UK house prices to rise 4.0% in 2013 on "Help to Buy" boost -Reuters poll
* UK house prices set to rise 4.0% in 2013, 5.5% in 2014
* London house prices to rise 6.0% this year, 6.1% next
* Market watchers divided on continuing "Help to Buy"
LONDON, Aug 28 (Reuters) - British house prices are set to rise at their fastest pace in three years in 2013, outstripping inflation and raising concerns that government action may lead to a new price bubble, a Reuters poll found on Wednesday.
A government-backed "Help To Buy" scheme means borrowers can buy a home with a deposit of just 5 percent, and a narrow majority of analysts judged this stimulus should cease as the housing market is already gathering momentum.
The poll of market watchers, taken in the past week, found eight in favour of continuing the government's initiative but 11 wanting to scrap it.
"The housing market was slowly recovering already, it has been good for the sector, but in the long term it is throwing money at something that is not the solution," said Mark Hughes, co-head of research at Panmure Gordon.
"There is a danger we are creating the next bubble and not learning from what's happened previously."
House prices tripled during a decade-long boom to 2007 but fell sharply at the start of the financial crisis. Most respondents do not see them reaching pre-crash levels for some time yet.
Still, according to medians from the poll prices will rise on average 4.0 percent this year and 5.5 percent next, a sharp upwards revision from a May poll that predicted rises of 2.0 percent and 2.4 percent respectively.
In London prices will rise 6.0 percent this year and 6.1 percent next as the capital continues to draw in rich overseas investors battling for a limited supply of property.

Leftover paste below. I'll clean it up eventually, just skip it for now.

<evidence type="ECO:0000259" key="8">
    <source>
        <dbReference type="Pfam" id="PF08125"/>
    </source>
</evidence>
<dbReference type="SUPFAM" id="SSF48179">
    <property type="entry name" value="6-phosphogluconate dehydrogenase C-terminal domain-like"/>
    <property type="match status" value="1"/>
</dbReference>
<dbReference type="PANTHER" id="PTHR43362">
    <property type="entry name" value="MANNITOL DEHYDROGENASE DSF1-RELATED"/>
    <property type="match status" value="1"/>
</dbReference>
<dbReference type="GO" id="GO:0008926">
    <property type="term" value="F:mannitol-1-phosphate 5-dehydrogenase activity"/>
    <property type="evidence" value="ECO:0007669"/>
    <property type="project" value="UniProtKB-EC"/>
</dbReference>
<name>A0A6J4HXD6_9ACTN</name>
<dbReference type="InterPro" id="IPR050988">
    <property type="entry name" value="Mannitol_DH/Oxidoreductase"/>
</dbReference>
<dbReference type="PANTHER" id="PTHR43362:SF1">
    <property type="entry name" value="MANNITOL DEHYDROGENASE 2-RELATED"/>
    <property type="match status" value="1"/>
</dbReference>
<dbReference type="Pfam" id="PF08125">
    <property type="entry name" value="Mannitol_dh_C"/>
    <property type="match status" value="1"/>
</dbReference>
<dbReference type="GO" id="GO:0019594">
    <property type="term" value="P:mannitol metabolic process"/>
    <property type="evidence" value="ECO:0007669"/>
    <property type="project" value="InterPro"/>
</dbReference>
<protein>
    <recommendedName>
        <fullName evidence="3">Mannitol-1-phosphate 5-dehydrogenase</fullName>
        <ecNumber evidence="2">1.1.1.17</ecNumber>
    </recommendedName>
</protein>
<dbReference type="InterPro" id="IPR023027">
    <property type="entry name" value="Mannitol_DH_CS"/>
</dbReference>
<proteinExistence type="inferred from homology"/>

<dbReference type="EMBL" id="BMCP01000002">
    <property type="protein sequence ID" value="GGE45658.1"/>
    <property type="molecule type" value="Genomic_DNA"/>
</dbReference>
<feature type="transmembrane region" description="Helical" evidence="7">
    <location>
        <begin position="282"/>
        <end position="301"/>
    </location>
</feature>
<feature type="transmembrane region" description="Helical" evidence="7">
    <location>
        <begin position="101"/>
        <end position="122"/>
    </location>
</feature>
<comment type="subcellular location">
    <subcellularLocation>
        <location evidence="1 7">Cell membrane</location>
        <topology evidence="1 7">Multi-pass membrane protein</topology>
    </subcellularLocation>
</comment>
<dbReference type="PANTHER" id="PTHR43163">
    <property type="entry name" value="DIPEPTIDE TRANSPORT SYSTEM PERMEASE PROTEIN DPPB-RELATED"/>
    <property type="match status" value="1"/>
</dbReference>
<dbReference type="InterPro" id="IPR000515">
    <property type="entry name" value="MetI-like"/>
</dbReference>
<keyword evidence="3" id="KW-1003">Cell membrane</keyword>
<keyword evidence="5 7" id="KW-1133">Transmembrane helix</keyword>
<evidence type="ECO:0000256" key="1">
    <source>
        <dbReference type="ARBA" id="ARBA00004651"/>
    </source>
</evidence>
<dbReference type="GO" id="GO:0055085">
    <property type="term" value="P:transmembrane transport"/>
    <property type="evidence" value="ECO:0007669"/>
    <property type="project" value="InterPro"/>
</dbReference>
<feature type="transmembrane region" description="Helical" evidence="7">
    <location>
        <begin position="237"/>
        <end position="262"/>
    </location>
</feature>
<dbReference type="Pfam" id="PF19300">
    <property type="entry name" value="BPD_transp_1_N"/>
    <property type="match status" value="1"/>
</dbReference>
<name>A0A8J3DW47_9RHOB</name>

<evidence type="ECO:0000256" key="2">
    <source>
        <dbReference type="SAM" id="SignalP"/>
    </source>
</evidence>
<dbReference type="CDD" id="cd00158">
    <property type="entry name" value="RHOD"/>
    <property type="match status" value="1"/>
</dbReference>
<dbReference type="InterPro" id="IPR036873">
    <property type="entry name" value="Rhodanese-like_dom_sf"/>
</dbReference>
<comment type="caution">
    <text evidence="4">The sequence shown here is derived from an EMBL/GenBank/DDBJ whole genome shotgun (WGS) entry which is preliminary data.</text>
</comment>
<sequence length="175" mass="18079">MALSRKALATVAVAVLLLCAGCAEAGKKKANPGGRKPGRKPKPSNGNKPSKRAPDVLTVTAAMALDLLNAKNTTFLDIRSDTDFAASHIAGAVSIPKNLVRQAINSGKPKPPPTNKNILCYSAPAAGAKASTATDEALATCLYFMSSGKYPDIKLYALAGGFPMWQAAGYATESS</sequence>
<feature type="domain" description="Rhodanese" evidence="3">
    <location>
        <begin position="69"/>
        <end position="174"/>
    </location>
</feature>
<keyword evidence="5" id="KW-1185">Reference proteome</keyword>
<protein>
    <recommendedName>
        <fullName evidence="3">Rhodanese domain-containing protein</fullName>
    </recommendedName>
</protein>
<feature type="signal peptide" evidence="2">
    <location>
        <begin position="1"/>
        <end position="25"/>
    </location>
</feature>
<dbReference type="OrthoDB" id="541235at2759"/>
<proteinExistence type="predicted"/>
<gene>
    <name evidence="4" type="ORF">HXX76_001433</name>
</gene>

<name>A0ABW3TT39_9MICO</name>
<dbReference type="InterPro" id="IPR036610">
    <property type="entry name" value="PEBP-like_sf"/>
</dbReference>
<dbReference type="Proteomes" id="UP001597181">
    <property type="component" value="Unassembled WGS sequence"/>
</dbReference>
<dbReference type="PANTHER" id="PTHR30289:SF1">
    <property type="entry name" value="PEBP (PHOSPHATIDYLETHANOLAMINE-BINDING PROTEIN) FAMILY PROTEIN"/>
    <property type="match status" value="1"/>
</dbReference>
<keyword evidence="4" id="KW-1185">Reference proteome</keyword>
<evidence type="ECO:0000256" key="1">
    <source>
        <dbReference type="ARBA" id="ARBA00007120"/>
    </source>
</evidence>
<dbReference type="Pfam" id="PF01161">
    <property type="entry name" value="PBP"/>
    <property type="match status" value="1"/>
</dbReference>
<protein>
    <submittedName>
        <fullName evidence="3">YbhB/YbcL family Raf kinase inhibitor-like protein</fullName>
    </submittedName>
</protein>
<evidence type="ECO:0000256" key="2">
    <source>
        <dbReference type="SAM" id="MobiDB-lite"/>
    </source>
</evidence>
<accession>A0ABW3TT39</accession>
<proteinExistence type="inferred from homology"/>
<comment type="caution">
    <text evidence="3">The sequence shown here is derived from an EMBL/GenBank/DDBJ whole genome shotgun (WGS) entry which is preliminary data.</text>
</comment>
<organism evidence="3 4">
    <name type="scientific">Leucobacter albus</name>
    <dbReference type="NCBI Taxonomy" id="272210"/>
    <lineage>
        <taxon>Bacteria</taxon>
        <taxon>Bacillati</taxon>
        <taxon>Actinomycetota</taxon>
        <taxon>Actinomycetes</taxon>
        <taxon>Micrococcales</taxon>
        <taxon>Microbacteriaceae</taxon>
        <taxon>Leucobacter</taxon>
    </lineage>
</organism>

"The UK housing market is recovering strongly on improving demand. The economic recovery is helping boost consumer confidence and reviving demand from first-time buyers and home-movers," said Melanie Bowler at Moody's Analytics.
"The London housing market will continue to outperform the rest of the country, bolstered by continued strong domestic and foreign demand."
Britain's economy is picking up speed after essentially flatlining for two years, but the Bank of England said it intended to keep interest rates at a record low of 0.5 percent until late 2016. This would be a boon for mortgage borrowers, although some could be over-stretched if and when rates eventually rise.
Bank Governor Mark Carney did not convince financial markets with the announcement, which he is expected to defend in a speech later on Wednesday, and investors are betting that monetary policy tightening will begin at least a year earlier.
Britain's consumer price inflation was running at 2.8 percent year-on-year in July, and a poll on Wednesday showed people expected it to average 2.6 percent in the year ahead.
The first phase of the government's Help to Buy offers buyers of new-build properties an interest-free five-year loan for 20 percent of the property's value, kicked off in April.
But the second phase offers 12 billion pounds of guarantees to back mortgages to buyers who lack large deposits and does not come into force until January.
"You are helping people to buy things they would be otherwise unable to afford to, we've seen how that kind of interference ends. The market will overshoot," said Henry Pryor, an independent housing analyst.
"Help to Buy, when the second phase rolls out in January will have a demonstrable effect if the government is still reckless enough to go through with it."
Despite the scheme, running in parallel with the year-old Funding For Lending programme, mortgage approvals dipped to 57,667 in June, down from May's 3-1/2 year high of 58,071, but medians from the poll suggest they will rise to 65,000 in six months and reach 70,000 in a year.
Home improvement and building supplies group Grafton said on Wednesday recovery in Britain, its main market, was likely to be sustained.
"What the 'Help To Buy' has done, it's just given the housing market a little bit of a shot in the arm and just made things feel better," Grafton's Chief Executive Gavin Slark said.
British housebuilders such as Persimmon and Bovis Homes have also said in recent weeks that the government support has boosted sales.
Housebuilders have been among the top performers on the British stock index this year, up over 40 percent. (Polling by Rahul Karunakar and Sarbani Haldar; editing by Stephen Nisbet)